Matt W Cook

writer.former fundamentalist.christianly fellow

Tag: church

Nearing the End

I thought I’d have done a lot more for this year of living christianly. I wanted to read the entire Bible, join a local church, and post regular blogs and videos about religion and spirituality and scripture.

I didn’t.

I couldn’t finish the Bible. This is partly because it took a long time for morning devotions to become a habit. Also, scripture is to be lingered over, not devoured. Bible reading isn’t like studying for a test, it’s like a homeowner going through storage, seeking treasures old and new.

Church was difficult. I was always on the outside, even though I’d sing louder than most. Our local evangelical church worked homophobia into every sermon (they will know we are Christians by our sexual conservatism!). And I was on the outside in progressive churches because they never sang songs I knew. In either case, I couldn’t take communion, which I’ve always understood to be the chief meeting of the Church.

My posts about religion, spirituality, and scripture were irregular. I found myself in a middling space, seeing the profound flaws and injustices of religion, along with the beatific and life-changing powers of religious spirituality. This has been hard to write about.

So here I am, my year of living christianly nearly over, and I’m no closer to believing in the crucial aspects of the Christian religion: the existence of a personal God and the resurrection of His son, Jesus Christ. These doctrines are the crux that bar my way back.

But I am not done with this old-time religion. Morning devotions have turned into something powerful for me, and I’ll keep them. I realize that I’ll probably never be done with The Book. And in the new year, I’ll have more to say about it.

Sermons and Stuff

People often get surprised when they find out I’m a preacher.  They get even more surprised when they find out I mostly preach in evangelical fundamentalist churches.  I remember one man, when he found out I was a preacher, asked “So, you part of the Church of the Universe or something?”

Yes.  Yes, I am.

I enjoy preaching and the wicked-cool opportunity it gives me to throw ideas about love around.  And, since I didn’t have much else to say this morning, I figured I’d give you a link to the last two sermons I preached, both of them on the favourite passage of weddings: First Corinthians 13.  Love, baby.  It’s all about love.

What is Love? Pt. 1

What is Love? Pt. 2

Hope it makes you want to love more.  If it doesn’t, then one of us missed the point.

Kierkegaard on Christian Scholarship

“The matter is quite simple. The bible is very easy to understand. But we Christians are a bunch of scheming swindlers. We pretend to be unable to understand it because we know very well that the minute we understand, we are obliged to act accordingly. Take any words in the New Testament and forget everything except pledging yourself to act accordingly. My God, you will say, if I do that my whole life will be ruined. How would I ever get on in the world? Herein lies the real place of Christian scholarship. Christian scholarship is the Church’s prodigious invention to defend itself against the Bible, to ensure that we can continue to be good Christians without the Bible coming too close. Oh, priceless scholarship, what would we do without you? Dreadful it is to fall into the hands of the living God. Yes it is even dreadful to be alone with the New Testament.”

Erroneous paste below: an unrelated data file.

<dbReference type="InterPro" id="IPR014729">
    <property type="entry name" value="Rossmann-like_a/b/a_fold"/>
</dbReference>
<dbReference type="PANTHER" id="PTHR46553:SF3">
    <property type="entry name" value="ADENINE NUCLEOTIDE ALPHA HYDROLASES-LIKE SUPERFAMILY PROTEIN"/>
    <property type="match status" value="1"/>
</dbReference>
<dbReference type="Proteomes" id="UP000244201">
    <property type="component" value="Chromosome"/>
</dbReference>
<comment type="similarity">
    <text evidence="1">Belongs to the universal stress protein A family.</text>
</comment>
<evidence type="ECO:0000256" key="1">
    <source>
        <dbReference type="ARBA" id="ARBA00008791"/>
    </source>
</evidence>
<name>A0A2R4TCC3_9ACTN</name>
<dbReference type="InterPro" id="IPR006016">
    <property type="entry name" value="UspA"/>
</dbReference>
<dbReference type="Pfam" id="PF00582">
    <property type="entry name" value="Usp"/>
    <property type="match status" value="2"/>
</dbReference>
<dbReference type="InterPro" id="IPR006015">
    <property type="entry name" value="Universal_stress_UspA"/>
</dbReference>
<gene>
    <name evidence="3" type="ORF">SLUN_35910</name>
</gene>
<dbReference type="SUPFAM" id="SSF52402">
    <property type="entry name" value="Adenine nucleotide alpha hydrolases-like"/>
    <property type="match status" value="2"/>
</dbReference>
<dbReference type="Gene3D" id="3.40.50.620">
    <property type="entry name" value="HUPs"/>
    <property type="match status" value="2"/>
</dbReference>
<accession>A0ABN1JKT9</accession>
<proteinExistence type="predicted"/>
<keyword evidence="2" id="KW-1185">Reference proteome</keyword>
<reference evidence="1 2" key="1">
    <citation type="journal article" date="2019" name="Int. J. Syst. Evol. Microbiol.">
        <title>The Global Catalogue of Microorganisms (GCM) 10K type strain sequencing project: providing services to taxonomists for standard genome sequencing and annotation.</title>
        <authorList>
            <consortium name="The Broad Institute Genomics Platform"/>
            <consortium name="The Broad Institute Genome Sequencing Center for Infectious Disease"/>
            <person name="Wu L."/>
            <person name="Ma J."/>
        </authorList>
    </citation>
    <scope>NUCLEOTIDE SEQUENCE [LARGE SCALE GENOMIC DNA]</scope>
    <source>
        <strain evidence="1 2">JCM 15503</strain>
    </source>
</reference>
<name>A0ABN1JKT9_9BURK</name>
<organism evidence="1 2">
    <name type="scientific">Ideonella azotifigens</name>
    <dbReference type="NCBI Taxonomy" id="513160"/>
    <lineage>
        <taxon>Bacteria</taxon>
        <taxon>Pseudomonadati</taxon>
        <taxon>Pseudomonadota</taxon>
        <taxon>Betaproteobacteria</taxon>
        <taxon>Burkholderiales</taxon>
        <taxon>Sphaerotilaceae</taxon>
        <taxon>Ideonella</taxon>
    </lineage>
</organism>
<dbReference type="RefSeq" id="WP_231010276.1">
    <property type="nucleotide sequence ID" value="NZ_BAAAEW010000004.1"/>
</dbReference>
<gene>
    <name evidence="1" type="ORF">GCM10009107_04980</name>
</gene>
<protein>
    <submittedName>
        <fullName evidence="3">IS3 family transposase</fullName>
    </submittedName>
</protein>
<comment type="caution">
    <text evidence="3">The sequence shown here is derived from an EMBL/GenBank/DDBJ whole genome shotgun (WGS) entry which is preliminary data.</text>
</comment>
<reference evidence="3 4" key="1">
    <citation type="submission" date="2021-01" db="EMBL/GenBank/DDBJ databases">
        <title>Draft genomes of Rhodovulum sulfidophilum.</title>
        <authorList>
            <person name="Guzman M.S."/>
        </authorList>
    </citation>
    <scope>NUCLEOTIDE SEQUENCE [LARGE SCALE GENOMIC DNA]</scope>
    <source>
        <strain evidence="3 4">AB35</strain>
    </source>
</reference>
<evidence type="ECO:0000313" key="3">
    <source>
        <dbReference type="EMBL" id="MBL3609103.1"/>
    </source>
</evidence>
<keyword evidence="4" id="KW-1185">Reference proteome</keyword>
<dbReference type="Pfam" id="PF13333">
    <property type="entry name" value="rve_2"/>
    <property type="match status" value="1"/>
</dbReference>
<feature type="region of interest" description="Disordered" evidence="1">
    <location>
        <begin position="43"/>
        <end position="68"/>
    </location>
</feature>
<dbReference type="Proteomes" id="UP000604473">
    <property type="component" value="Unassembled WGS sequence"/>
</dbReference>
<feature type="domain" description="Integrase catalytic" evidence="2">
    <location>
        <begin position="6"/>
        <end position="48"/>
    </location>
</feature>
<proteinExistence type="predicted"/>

― Søren Kierkegaard, Provocations: Spiritual Writings of Kierkegaard

New Testament Gathering Principles

    Dr. Zaius, you silly orangutan.

Three monkeys

     I preach sometimes. I grew up in a nifty restorationist denomination that was formed in an attempt to get back to ‘New Testament Gathering Principles’. The founders figured that the organized church had drifted pretty far from the pattern of being Christ’s body that he had originally laid down. Sounds good, eh?

     I decided to preach on New Testament gathering principles last week. If you drop by in one of the churches from my denomination there’s a chance you’ll hear a sermon with this title. It’s pretty popular. I can’t count how many of them I heard growing up. Usually they’re about how we need to say ‘assembly’ instead of ‘church’ or how women aren’t allowed to talk or lead or go around without doilies on their head. I wanted to get a bit closer to the core in my sermon, though. Here’s some gathering principles I shared:

  • Famous for Love – John 13:34-35; 15:12. A quick Google search shows that the top four adjectives for describing evangelicals are ‘Insane,’ ‘Crazy,’ ‘Dangerous,’ and ‘Scary.’ Jesus said that people would know we were with him if we were famous for love.
  • Devoted to the Apostle’s Teaching – Acts 2:42. What did they teach? The same stuff that Jesus taught. Love. More love. Lots of love. The kind of love that leads you to die for strangers and enemies. Devoted to that.